true confessions

Why I left my terminally ill wife

Tuesday, May 15, 2012
Why I left my terminally ill wife
"She said I’d stifled her creatively by making her give up work and that I had no idea of the anguish she was going through. I said I’d do anything to help her feel better but she said she wanted me to be ill instead of her as children shouldn’t lose their mother..."

When Nic became ill I was the only person who took her seriously. Even her mum and sister thought she was exaggerating and her symptoms were so vague our doctor quickly ran out of patience.

When we’d married I came out of the army into a good job so money was never an issue and we were happy. I worked long days after our first son was born but Nic was really keen to be at home with the children and she did a great job, supervising homework, taking them to sports and organising big parties or barbecues for us at the weekend.

That first year of Nic’s illness we were still a team – I went to the unsympathetic doctor with her and demanded more tests. It was a terrible shock when she was diagnosed with a very rare cancer as she’d had it so long the treatment was drastic. Everyone rallied round and I think some felt very guilty for not believing Nic at the beginning.

At first she was relieved to have been diagnosed but then she got really angry and lost faith in the doctors, although she went through all the treatment recommended. She spent hours researching obscure treatments and suddenly announced that she was going to the US for a holistic cure costing thousands of dollars which her parents would pay for. I got time off work, our mums looked after the kids and her sister and I went with her to America to try an untested cure based on drinking herbs. I came home after three weeks to work and be with the kids, who were between five and 11 in age at the time. They were thrilled when Nic came home five weeks later.

The cancer was in remission but Nic was still obsessed with eating organic, drinking these noxious herbal concoctions and fighting with me over everything. She told everyone I wasn’t helping her as I found out when my sister asked me why I wasn’t being supportive. We had a cleaner, all the washing and ironing done and a local catering company supplying dinner every night, but Nic told everyone I expected her to get on with everything herself. I thought she was so distressed she didn’t really know what she was saying so I took her away for a weekend to try and sort things out, which turned into a disaster.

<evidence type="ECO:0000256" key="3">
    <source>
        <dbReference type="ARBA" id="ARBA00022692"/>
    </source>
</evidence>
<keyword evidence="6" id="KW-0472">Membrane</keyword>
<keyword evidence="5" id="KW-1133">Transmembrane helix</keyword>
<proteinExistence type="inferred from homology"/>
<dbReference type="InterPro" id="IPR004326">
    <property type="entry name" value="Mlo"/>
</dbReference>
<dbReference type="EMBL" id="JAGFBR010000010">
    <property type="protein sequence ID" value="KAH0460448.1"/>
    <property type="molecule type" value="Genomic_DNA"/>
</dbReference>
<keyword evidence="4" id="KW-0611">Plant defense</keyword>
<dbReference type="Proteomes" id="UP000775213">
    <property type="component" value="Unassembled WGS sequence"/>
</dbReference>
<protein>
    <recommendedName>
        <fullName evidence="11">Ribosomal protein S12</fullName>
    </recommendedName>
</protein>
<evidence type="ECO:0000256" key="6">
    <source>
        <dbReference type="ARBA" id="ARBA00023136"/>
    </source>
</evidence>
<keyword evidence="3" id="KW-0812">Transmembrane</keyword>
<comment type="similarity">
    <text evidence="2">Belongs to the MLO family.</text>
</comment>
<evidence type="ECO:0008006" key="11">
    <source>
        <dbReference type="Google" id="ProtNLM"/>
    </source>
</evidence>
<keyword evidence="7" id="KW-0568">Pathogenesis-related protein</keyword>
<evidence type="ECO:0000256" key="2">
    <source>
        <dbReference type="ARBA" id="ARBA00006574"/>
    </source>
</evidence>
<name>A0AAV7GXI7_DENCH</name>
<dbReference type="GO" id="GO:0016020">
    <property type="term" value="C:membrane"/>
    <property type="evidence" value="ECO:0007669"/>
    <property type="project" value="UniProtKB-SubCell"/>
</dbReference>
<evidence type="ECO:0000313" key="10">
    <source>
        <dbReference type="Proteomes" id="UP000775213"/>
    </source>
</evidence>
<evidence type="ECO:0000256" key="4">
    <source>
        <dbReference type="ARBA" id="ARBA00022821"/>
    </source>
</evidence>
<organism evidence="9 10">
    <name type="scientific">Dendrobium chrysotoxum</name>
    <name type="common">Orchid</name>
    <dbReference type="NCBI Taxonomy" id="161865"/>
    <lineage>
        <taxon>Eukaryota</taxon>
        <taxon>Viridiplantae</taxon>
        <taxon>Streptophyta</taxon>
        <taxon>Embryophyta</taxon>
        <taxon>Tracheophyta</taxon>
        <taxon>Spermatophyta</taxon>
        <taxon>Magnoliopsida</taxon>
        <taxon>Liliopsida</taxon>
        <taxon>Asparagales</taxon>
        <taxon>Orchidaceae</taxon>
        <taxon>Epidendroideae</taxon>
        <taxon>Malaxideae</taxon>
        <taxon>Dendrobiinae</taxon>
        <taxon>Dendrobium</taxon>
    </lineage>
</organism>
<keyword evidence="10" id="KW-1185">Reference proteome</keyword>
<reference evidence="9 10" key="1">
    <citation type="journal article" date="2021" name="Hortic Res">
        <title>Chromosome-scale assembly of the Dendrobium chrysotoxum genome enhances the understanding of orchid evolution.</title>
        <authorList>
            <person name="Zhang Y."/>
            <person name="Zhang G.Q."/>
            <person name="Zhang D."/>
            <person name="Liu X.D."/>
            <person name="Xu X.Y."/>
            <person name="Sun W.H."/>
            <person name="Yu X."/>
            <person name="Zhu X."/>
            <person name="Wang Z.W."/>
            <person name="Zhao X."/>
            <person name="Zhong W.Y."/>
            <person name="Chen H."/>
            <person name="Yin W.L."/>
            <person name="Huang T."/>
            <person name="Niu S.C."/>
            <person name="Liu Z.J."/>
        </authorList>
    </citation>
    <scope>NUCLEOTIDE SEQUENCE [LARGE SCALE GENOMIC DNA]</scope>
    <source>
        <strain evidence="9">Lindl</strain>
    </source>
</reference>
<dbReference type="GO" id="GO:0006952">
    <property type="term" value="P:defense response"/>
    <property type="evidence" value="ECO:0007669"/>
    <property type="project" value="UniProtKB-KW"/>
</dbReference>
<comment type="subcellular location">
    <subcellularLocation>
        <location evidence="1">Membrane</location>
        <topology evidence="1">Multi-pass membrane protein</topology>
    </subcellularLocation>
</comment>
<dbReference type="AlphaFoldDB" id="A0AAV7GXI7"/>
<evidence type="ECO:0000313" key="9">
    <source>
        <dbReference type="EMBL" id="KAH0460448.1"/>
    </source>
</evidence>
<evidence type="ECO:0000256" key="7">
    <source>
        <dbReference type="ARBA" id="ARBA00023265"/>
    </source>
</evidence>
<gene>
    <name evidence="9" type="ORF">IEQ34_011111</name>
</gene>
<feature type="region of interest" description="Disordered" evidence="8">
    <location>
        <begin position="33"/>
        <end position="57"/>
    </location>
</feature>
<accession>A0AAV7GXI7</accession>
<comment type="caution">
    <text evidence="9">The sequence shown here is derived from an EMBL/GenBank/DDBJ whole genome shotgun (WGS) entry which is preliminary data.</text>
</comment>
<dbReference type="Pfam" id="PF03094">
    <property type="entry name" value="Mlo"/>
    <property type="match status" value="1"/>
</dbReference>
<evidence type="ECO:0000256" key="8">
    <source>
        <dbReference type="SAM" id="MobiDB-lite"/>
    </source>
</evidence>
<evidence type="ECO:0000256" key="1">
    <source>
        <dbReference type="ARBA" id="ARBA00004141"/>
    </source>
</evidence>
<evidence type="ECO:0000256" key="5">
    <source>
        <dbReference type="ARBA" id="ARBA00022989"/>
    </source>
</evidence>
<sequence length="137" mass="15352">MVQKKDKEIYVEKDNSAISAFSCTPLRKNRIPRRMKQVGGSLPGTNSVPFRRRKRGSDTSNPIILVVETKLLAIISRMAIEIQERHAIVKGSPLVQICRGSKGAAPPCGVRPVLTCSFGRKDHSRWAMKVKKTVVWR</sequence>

She said I’d stifled her creatively by making her give up work and that I had no idea of the anguish she was going through. I said I’d do anything to help her feel better but she said she wanted me to be ill instead of her as children shouldn’t lose their mother. Over the next two years she spent most of her time with her girlfriends and nothing I did was right.

I was also worried sick about the kids since we had become so distant so I told Nic I wanted us to have counselling or I was leaving. She just shrugged, totally distant and uncaring. I left for six months and saw the children every weekend until Nic’s sister told me the cancer was now terminal. I was shattered and moved back the same day, really trying to help Nic but it was too late. We were polite, the children were glad we were together, but over the next year we never reconnected.

Chemo gave her some time with the children and I had months of compassionate leave so we were together as a family and that was good for the children. She said I was a good dad so she wouldn’t worry about the children and I said I still loved her but she bitterly repeated her wish that I was ill instead of her. When she died three years ago I tried to make everything right for my children.

It was a terrible thing to happen to someone so young but I still don’t know why she blamed me and I can’t let the kids know how hard she was to live with. I said I left because I was a coward but came back because I still loved her and she forgave me so we’re very close but my sister’s my only friend. Even my parents are upset with me and although her friends keep in touch with our children I’m the unwanted extra. Guys who were friends nod at me at sports and we get invited to family functions but no-one goes beyond a cool greeting and I’m never invited anywhere alone.

I can’t explain that cancer turned Nic into a self obsessed tyrant, though if I’d thought she was going to die I would have stuck it out. What would all those people who judge me so harshly have done in my place?

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Australia’s wackiest family: My little Prince wears Gucci and a gold crown! She hardly "made up the name", Princeton is the name of a university in the USA. Wacky is an interesting adjective.... not exactly the one I'd have used! Rachel Wilson 1 Comments Post comment View comments